Across Five Aprils, by Irene Hunt
Read aloud for Silas that I pre-read and he listened to on CD. I'm not drawn to war stories and it took me a few chapters to get into this one, but it was a good book. It's set during the Civil War and is about a boy, who due to relatives fighting for both the North and South and family members with health issues, is forced to grow up faster than most kids. Not only is it informative as a piece of historical fiction, but it's also a neat story about family, coming of age, and dealing with things that aren't completely right or wrong.
Shades of Gray, by Carolyn Reeder
Pre-read for Silas. Good story, easy read, probably one of the kids' school books I've most enjoyed over the years. It's the fictional story, set immediately after the Civil War, of a boy who has lost his whole family to the Yankees and is then sent to live with relatives, including an uncle who wouldn't fight for the Confederacy. Good lessons in respect, courage, and understanding those who make different choices than our own.
Strawberry Girl, by Lois Lenski
Read aloud for Devon. This was our second time through the book and I'd forgotten how much I liked it. Maybe I was better at the accents this time around ... or maybe I just didn't care so much about getting them perfect. Anyway, it's the fictional story of a family living in the backwoods of Florida during the 1800s and dealing with business ventures, neighbor problems, etc. Both of our boys have enjoyed this book.
The Minstrel in the Tower, by Gloria Skurzynski
Read aloud for Devon. Roger and Alice, the two main characters, are siblings whose mother is very sick and whose father never returned from battle. They set off in search of an uncle they've never met, in hopes that he can help them care for their mother. They get kidnapped along the way and have to demonstrate some courage in order to get help for their mother. Short chapters, lots of illustrations. Both boys have enjoyed this book each time we've read it.
Soul Surfer: A True Story of Faith, Family, and Fighting to Get Back on the Board, by Bethany Hamilton
I'll eventually watch the movie, but wanted to read the book first. Bethany has an incredible story to tell, as any shark attack survivor would, but the book itself wasn't particularly amazing. Talking about the attack and days immediately following was interesting, but the other 150 (or whatever) pages are just about her life. It's a pretty ordinary life, except that she's a good surfer.
Mixed: Portraits of Multiracial Kids, by Kip Fulbeck
While I did read the text, this book is primarily pictures of mixed kids. Cute kids and it was interesting to see what the particular mix of each kid was. I learned two new terms from this book - Blaxican (black & Mexican) and Jewpanese (Jewish & Japanese). Random, I know.
The Secret to True Happiness: Enjoy Today, Embrace Tomorrow, by Joyce Meyer
Lots of "duh" stuff and some chapters I just skimmed, but also some good reminders about the attitudes we choose to have and the way we deal with our circumstances.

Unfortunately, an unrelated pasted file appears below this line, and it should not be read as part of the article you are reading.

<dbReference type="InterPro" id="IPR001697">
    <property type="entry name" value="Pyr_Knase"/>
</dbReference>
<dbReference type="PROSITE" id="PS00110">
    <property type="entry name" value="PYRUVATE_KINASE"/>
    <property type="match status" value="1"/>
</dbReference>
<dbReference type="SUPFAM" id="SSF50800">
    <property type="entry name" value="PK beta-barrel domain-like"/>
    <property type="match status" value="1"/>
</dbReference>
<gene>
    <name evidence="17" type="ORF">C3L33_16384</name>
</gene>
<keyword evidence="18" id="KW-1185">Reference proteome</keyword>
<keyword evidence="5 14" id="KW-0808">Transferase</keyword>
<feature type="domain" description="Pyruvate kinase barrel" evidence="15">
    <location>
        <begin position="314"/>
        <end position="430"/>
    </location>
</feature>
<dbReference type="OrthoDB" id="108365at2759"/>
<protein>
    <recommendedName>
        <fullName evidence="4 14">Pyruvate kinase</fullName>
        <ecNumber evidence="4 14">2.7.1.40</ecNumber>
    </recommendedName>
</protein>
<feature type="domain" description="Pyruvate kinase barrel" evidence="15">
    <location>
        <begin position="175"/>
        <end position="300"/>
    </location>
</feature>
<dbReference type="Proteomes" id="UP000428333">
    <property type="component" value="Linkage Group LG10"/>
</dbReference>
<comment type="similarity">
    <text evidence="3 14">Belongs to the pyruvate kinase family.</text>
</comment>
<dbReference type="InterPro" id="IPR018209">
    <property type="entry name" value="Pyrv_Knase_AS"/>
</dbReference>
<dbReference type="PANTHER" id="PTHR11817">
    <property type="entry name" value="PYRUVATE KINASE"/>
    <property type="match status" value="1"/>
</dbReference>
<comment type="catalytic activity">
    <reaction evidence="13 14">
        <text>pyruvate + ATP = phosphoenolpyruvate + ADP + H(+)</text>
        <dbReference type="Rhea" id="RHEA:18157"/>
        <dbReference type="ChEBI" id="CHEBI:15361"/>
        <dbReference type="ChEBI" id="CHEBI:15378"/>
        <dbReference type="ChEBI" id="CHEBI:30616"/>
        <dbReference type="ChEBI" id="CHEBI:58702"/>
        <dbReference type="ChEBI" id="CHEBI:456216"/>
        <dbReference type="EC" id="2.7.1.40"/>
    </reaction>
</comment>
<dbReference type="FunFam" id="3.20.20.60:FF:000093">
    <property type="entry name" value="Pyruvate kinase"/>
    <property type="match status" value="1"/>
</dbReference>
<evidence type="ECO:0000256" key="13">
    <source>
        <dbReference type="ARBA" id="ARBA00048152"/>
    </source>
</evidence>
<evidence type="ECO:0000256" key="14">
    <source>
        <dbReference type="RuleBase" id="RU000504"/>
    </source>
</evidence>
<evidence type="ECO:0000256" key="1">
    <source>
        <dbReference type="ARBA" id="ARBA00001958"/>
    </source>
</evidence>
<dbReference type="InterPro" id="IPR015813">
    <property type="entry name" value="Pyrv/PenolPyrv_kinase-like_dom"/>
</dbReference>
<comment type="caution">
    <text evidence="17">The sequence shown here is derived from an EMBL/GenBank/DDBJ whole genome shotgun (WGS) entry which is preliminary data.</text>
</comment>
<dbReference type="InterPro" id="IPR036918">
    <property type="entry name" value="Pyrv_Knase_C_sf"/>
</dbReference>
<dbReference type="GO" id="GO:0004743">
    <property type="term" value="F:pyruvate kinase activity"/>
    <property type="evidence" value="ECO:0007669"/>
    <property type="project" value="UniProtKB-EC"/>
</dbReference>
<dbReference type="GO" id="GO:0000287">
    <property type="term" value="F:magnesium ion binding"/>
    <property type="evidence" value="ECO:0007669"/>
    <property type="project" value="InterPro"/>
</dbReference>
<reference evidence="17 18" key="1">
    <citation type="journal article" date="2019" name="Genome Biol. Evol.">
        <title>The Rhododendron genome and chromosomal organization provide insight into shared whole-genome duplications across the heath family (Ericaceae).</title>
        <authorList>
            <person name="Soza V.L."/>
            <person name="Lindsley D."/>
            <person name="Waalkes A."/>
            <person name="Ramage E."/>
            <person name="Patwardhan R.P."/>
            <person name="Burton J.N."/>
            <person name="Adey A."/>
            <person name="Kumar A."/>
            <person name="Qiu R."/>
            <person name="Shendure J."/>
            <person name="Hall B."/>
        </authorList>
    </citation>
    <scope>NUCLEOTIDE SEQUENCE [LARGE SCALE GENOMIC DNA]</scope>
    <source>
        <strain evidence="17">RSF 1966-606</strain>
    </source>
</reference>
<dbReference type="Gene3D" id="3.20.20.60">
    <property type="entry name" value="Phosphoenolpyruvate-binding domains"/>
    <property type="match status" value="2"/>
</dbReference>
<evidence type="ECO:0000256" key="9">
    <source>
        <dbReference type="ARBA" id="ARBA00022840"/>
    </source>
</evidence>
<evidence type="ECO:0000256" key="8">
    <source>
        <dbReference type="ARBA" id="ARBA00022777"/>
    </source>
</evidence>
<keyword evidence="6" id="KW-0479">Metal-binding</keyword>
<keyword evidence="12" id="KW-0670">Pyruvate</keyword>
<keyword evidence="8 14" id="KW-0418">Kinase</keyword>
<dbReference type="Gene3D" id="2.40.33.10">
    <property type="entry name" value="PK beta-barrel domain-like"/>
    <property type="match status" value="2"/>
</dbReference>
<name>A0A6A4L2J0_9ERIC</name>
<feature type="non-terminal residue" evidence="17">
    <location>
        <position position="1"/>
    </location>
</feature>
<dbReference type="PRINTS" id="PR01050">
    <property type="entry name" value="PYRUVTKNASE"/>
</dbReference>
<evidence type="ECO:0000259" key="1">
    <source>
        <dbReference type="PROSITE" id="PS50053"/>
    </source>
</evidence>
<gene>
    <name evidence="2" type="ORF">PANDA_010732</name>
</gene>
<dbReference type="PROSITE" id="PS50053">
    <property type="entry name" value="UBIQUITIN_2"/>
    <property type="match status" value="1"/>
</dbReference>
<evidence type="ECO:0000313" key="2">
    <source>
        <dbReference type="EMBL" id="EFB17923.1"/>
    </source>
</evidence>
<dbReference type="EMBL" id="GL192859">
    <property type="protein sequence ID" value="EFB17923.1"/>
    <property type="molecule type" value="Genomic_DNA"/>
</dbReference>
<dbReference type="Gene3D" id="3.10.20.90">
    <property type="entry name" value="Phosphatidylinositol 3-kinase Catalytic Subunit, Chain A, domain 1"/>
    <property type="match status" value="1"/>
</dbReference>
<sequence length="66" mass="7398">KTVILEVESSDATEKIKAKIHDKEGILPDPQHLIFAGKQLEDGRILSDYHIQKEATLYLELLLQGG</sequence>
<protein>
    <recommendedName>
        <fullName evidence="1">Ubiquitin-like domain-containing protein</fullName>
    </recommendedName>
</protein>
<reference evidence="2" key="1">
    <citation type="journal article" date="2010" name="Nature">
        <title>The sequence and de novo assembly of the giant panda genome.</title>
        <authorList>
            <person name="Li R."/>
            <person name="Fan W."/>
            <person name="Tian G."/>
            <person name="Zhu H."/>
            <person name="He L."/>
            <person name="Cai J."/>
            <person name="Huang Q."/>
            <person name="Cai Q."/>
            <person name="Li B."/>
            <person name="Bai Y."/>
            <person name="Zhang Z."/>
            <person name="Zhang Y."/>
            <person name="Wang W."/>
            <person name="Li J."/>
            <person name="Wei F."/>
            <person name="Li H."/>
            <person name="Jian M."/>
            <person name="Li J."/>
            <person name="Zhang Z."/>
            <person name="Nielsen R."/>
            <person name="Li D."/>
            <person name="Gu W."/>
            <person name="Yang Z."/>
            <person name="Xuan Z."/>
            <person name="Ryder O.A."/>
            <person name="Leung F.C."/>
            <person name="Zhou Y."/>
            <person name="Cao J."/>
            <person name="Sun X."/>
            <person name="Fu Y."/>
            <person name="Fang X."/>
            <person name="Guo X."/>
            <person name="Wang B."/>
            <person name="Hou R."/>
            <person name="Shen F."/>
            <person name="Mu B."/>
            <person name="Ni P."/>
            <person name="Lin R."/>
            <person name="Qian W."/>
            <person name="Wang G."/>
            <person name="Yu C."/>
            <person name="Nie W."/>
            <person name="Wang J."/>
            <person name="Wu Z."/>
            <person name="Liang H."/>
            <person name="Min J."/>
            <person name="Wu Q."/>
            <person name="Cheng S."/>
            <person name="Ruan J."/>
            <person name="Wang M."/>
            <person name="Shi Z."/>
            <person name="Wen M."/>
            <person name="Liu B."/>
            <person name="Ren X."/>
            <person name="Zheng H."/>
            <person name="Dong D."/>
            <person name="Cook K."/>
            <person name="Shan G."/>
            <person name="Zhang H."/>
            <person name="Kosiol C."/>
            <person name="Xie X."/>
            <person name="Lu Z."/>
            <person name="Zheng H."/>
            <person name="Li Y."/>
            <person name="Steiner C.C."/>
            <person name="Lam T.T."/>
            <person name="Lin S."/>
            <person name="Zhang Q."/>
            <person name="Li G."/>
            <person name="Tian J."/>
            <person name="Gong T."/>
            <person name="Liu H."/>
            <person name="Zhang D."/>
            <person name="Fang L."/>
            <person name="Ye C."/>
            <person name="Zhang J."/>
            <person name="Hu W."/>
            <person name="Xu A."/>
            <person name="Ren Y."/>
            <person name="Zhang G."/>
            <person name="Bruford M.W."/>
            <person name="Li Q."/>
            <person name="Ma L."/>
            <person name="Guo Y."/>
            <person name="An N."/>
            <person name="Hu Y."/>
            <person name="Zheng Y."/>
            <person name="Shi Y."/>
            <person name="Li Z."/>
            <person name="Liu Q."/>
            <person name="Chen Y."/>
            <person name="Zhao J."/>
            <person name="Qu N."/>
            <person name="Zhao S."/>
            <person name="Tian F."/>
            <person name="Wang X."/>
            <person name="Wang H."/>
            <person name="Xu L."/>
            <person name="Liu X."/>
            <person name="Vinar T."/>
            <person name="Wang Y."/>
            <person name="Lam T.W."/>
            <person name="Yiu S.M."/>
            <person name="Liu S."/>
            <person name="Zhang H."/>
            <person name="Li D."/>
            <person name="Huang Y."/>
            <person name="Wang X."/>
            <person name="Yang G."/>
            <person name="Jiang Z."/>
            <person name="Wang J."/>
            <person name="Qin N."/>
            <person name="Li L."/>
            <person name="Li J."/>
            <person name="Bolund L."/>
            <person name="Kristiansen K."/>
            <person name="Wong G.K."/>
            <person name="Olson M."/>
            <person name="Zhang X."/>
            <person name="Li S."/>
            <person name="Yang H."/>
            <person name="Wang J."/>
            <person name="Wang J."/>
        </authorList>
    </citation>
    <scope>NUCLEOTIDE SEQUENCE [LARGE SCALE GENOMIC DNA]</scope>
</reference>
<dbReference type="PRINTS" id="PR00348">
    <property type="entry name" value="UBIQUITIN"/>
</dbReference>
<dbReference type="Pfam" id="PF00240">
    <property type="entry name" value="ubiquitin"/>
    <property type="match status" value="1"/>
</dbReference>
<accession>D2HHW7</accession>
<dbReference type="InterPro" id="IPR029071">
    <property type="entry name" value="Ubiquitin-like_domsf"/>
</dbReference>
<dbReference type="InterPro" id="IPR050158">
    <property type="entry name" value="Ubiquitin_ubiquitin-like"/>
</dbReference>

p.108 - I like to define wisdom as "choosing to do right now what you will be satisfied with later on."
p.187 - As we move beyond saying, "I'll be glad when ..." we need to begin saying, "I am glad now. I am going to be happy and positive today. My life may not be exactly what I want it to be, but I choose to be glad today."
Organized Simplicity: The Clutter-Free Approach to Intentional Living, by Tsh Oxenreider
I just skimmed this book, as it's filled with a lot of things I already do, but it would be an excellent read for someone whose home holds more stuff than they can keep track of, schedule is jam-packed, spending is not accounted for, or who otherwise needs to get some aspect (or more) of their life under control.
The Peach Keeper, by Sarah Addison Allen
Romance, mystery, friendship, memories ... this book has a little of everything and I enjoyed it. That being said, I'd love some books of a simiar style that don't have sex scenes. I hate getting super far into a book and then having a sex scene show up. I realize Christian books don't have sex scenes, but those books are often so corny that I can't bear to read them. So, any suggestions for books, Christian or not, that aren't cheesy and avoid sex scenes?
Not My Daughter, by Barbara Delinsky
A group of high schoolers make a pregnancy pact. The mother of one of the girls is the high school principal and was also a teen mom. The pact and resulting pregnancies rock the community and strain various relationships, both personal and professional. I got totally sucked into this book, curious to see if the community would be successful in removing a woman from her job because of the decisions her child made and wondering how all the relationship dynamics would play out.
Lucky, by Alice Sebold
With an incredibly graphic beginning, the author tells the story of being beaten and raped, the way it changed her relationships, and how she was ultimately able to help convict the man who attacked her. Violence, language and sex (not just the rape) are part of this book, but it's not gratuitous. It's real and relevant. It's the author's life. For me, that makes a difference in my willingness to read it. It's a hard read, though.
All Sail Set, by Armstrong Sperry
Read aloud for Silas. Between every other word being ship lingo and most conversation taking place with heavy accents, neither of us could get into this book. We bailed halfway through. It's the first time we've ditched a school book out of boredom.
Tattoos on the Heart: The Power of Compassion, by Gregory Boyle
Random pick from library shelf. It was the book's disjointed feel that made me bail about a third of the way through.